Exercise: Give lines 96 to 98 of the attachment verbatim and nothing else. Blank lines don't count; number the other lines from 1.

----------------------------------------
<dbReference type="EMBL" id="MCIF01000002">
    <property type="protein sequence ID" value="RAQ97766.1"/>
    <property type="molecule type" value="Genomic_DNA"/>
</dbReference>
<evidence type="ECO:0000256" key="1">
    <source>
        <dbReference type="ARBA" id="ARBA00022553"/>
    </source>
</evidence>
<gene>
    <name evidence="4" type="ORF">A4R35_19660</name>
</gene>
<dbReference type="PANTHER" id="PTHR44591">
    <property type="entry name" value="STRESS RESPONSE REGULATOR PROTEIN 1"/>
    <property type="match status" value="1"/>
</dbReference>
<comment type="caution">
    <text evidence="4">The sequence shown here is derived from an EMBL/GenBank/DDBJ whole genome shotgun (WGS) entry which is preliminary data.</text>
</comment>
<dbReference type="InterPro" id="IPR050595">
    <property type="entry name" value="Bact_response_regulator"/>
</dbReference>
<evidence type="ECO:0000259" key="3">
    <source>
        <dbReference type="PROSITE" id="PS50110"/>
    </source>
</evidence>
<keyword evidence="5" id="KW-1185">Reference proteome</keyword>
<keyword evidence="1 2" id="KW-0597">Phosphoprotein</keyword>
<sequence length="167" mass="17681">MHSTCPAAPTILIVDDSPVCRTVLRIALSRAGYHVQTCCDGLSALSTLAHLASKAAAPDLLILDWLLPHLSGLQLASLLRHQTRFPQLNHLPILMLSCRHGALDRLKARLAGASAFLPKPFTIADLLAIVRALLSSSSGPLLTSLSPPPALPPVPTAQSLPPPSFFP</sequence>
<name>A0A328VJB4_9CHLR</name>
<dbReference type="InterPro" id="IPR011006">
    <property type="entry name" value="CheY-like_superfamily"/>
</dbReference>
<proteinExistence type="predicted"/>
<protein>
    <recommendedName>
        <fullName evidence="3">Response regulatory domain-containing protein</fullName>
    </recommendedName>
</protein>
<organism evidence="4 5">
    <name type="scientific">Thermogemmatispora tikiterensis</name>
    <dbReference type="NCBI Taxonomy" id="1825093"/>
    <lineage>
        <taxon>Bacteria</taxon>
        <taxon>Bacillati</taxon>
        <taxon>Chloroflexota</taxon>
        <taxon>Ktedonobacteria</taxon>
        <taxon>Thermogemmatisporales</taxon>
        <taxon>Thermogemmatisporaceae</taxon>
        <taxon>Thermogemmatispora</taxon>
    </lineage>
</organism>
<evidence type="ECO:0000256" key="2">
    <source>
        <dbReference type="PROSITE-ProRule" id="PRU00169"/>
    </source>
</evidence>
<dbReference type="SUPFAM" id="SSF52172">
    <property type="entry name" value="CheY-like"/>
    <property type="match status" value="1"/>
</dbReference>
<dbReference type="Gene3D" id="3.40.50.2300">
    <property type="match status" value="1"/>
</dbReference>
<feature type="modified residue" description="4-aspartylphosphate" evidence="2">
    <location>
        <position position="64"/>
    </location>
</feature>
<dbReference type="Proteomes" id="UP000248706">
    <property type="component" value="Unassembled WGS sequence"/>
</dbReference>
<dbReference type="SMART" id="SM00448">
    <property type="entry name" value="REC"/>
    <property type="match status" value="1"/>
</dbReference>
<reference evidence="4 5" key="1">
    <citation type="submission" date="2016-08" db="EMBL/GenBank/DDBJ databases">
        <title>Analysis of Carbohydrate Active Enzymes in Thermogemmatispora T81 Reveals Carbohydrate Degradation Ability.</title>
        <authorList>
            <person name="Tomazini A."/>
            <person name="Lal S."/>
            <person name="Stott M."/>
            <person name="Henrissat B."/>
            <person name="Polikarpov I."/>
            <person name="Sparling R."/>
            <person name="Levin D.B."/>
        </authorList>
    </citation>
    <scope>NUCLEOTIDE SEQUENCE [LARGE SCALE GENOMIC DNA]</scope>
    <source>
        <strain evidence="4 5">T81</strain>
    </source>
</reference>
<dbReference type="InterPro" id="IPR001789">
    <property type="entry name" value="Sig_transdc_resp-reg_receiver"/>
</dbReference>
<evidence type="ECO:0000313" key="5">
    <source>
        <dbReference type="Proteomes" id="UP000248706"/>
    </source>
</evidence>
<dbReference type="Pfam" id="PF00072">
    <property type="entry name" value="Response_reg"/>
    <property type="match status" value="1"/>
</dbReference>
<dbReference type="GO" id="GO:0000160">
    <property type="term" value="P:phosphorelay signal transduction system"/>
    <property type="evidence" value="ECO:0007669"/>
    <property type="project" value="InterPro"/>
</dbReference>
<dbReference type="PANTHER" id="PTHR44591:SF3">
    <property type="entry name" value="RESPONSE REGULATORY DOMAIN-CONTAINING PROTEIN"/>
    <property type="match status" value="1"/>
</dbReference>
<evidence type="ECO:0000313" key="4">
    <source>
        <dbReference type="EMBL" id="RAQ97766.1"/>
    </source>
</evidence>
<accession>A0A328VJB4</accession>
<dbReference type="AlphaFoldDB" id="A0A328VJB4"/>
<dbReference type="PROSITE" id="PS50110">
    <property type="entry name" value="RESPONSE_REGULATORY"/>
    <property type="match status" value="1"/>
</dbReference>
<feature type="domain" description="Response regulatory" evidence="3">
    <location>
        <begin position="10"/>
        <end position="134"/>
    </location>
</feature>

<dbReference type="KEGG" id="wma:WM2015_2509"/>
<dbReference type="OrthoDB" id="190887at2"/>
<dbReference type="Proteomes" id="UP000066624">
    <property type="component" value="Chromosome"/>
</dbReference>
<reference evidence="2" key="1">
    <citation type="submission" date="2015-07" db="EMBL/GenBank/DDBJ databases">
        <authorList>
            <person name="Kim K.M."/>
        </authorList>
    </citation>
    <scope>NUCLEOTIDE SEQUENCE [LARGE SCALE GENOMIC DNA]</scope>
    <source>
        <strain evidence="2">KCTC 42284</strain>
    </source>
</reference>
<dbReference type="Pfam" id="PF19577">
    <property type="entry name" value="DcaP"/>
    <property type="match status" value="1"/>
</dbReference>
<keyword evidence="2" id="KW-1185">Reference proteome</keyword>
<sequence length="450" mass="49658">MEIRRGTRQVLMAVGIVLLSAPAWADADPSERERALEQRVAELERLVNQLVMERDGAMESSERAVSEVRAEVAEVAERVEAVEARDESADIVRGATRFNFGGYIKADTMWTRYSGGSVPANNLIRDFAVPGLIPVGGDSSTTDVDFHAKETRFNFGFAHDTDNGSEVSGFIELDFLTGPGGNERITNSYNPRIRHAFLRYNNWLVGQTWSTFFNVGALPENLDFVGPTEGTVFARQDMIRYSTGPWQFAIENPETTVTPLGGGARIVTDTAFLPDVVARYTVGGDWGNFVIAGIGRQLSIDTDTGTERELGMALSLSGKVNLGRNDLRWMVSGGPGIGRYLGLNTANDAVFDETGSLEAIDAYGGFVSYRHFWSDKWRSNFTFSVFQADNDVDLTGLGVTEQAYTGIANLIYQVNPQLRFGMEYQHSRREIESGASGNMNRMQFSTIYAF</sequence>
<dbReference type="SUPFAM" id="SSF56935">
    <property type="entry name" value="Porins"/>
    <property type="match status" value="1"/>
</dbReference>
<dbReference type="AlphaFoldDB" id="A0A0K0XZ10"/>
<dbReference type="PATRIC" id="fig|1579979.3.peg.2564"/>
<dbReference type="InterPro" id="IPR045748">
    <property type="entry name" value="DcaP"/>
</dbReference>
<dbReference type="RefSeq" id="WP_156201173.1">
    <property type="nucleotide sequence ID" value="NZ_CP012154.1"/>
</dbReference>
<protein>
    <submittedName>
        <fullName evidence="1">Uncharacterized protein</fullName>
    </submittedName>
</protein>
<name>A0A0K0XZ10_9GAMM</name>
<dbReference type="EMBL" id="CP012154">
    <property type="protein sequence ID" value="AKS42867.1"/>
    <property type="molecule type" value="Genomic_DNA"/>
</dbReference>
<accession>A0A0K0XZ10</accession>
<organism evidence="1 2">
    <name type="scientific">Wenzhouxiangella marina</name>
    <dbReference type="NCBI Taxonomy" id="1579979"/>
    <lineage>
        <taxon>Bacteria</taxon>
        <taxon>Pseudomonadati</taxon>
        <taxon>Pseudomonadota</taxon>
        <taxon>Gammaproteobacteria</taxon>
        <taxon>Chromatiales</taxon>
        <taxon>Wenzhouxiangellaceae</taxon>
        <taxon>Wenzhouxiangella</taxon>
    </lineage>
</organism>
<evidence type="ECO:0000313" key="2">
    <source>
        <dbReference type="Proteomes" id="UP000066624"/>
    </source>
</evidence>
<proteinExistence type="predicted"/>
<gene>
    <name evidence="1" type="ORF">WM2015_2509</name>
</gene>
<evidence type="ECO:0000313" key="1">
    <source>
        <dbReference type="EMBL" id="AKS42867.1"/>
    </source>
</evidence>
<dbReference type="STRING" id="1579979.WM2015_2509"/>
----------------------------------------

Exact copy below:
<dbReference type="InterPro" id="IPR001789">
    <property type="entry name" value="Sig_transdc_resp-reg_receiver"/>
</dbReference>